The Alternative Energy Portfolio Standard (APS) was developed in 2008 to require a certain percentage of the Massachusetts electricity supply to be sourced from specific alternative energy sources. In October of 2017, the Massachusetts Department of Energy (DOER) drafted regulations, pursuant to Chapter 251 of the Acts of 2014 and Chapter 188 of the Acts of 2016, that added renewable thermal, fuel cells, and waste-to-energy thermal to the APS.
Alternative Energy Credits (AECs) are issued as an incentive to the owners of eligible renewable thermal energy facilities per every megawatt-hour equivalent (MWhe) of thermal energy generated. Retail electricity suppliers may purchase these credits to meet APS compliance standards. The APS expands the current renewable mandates to a broader spectrum of participants, as the state continues to expand its portfolio of alternative energy sources.
States Eligible for AECs
The following renewable thermal energy sources are eligible to produce AECs:
Any facility that generates useful thermal energy using sunlight, biomass, biogas, liquid biofuel, or naturally occurring temperature differences in air or water.
|Energy Year||% Minimum Standard||ACP|
A registered system has 10 years of AEC production eligibility. For all solar thermal, heat pump, biomass, or biogas systems, the unit must have been put into operation after January 1st, 2015 to be eligible for the program.
A facility’s eligibility to produce AECs can begin with the system’s operation start date, so long as the SQA application is submitted prior to that quarter’s application deadline. Otherwise, the eligibility start date will be based on the application date and its corresponding quarter.
AECs have a useful life of 1 year. AECs must be sold by the end of each trading year (June 15th).
There are three different schedules by which the state mints AECs:
Pre-Minting - All AECs for the 10 year lifespan are issued upfront at the end of the first calendar quarter. Only small systems are eligible for pre-minting.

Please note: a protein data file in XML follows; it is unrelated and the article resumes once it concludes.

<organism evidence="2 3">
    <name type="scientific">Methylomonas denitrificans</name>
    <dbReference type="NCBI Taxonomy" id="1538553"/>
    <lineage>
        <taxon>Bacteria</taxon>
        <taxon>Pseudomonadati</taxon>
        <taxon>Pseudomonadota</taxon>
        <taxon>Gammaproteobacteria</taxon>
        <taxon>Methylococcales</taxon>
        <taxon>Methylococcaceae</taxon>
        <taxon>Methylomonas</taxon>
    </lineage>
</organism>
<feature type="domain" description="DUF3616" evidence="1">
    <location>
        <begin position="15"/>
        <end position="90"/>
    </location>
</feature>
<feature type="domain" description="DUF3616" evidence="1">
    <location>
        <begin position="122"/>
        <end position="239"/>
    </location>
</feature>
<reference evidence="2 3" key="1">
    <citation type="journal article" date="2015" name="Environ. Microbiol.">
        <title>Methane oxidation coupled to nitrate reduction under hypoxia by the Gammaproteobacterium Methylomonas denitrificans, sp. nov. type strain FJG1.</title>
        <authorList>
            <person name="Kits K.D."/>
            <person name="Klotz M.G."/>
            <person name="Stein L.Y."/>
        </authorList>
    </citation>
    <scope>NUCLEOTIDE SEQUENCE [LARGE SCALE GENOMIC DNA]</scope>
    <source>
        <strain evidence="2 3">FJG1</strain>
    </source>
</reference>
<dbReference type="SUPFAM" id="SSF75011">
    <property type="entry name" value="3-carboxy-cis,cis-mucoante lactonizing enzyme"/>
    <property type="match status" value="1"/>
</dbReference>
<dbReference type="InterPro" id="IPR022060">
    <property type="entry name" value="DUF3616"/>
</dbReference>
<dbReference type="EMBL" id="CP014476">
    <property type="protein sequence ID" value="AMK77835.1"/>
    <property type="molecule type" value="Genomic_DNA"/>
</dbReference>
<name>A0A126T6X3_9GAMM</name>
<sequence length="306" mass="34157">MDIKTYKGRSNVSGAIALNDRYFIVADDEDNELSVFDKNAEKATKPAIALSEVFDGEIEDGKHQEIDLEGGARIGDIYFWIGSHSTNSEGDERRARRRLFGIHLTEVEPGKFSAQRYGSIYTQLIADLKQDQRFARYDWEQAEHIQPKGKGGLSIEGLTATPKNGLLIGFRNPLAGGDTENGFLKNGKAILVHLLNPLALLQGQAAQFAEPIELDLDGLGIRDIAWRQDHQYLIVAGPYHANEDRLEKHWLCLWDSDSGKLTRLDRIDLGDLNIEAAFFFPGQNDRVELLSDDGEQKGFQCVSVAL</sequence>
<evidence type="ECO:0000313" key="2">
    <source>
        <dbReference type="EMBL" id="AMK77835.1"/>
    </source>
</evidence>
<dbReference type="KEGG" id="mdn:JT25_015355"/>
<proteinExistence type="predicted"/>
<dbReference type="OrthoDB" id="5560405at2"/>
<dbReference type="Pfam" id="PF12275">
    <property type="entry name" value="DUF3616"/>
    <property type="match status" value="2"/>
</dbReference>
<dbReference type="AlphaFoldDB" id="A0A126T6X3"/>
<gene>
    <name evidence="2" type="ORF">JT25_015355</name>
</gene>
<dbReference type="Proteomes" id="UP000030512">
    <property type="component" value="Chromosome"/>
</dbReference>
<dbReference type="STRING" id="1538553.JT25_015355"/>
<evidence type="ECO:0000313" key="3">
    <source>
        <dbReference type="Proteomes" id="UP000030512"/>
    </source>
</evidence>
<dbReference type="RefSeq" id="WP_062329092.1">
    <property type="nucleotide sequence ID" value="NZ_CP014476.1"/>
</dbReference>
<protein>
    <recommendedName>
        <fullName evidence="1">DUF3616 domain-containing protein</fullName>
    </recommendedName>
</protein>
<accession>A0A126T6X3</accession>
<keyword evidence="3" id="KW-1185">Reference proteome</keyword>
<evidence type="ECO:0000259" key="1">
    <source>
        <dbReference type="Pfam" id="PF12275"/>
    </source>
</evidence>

Forward Minting - A predetermined number of AECs are issued on a quarterly basis. Only small systems are eligible for forward minting.
Quarterly Minting - AECs are issued on a quarterly schedule based upon production metering. Intermediate and large systems will quarterly mint their AECs.
Meter readings vary by system size and type. There are 3 different buckets for system size: small, intermediate, and large.
|AEC calculation basis||Calculated net renewable thermal output||Calculated net renewable thermal based on indirect metering||Calculated net renewable thermal output based on direct metering of fuel input||Metered net renewable thermal output|
|Solar thermal: evacuated tube and flat plate solar hot water||Collector surface area less than or equal to 660 sq ft||Collector surface area between 660 and 4,000 sq ft||-||Collector surface area greater than or equal to 4,000 sq ft|
|Solar thermal: solar hot air||-||Collector surface area less than or equal to 10,000 sq ft||-||Collector surface area greater than 10,000 sq ft|
|Eligible Biomass Fuel||-||-||Capacity less than or equal to 1,000,000 Btu per hour||Capacity greater than 1,000,000 Btu per hour|
|Air source heat pump: electric motor or engine driven||Output capacity less than or equal to 134,000 Btu per hour||-||Output capacity between 134,000 and 1,000,000 Btu per hour||Output capacity greater than or equal to 1,000,000 Btu per hour|
|Ground source heat pump||Output capacity less than or equal to 134,000 Btu per hour||-||Output capacity between 134,000 and 1,000,000 Btu per hour||Output capacity greater than or equal to 1,000,000 Btu per hour|
Small renewable thermal systems do not require meter readings, as pre-minted AECs are issued based upon predetermined formulas that estimate future production.
Intermediate renewable thermal systems’ production is calculated by indirect metering, which is based upon the electric draw of the pump and the Coefficient of Performance. Intermediate biomass systems must comply with direct metering that is based upon equations that account for fuel input.*
All large APS systems must comply with extensive metering requirements that measure useful thermal energy output.*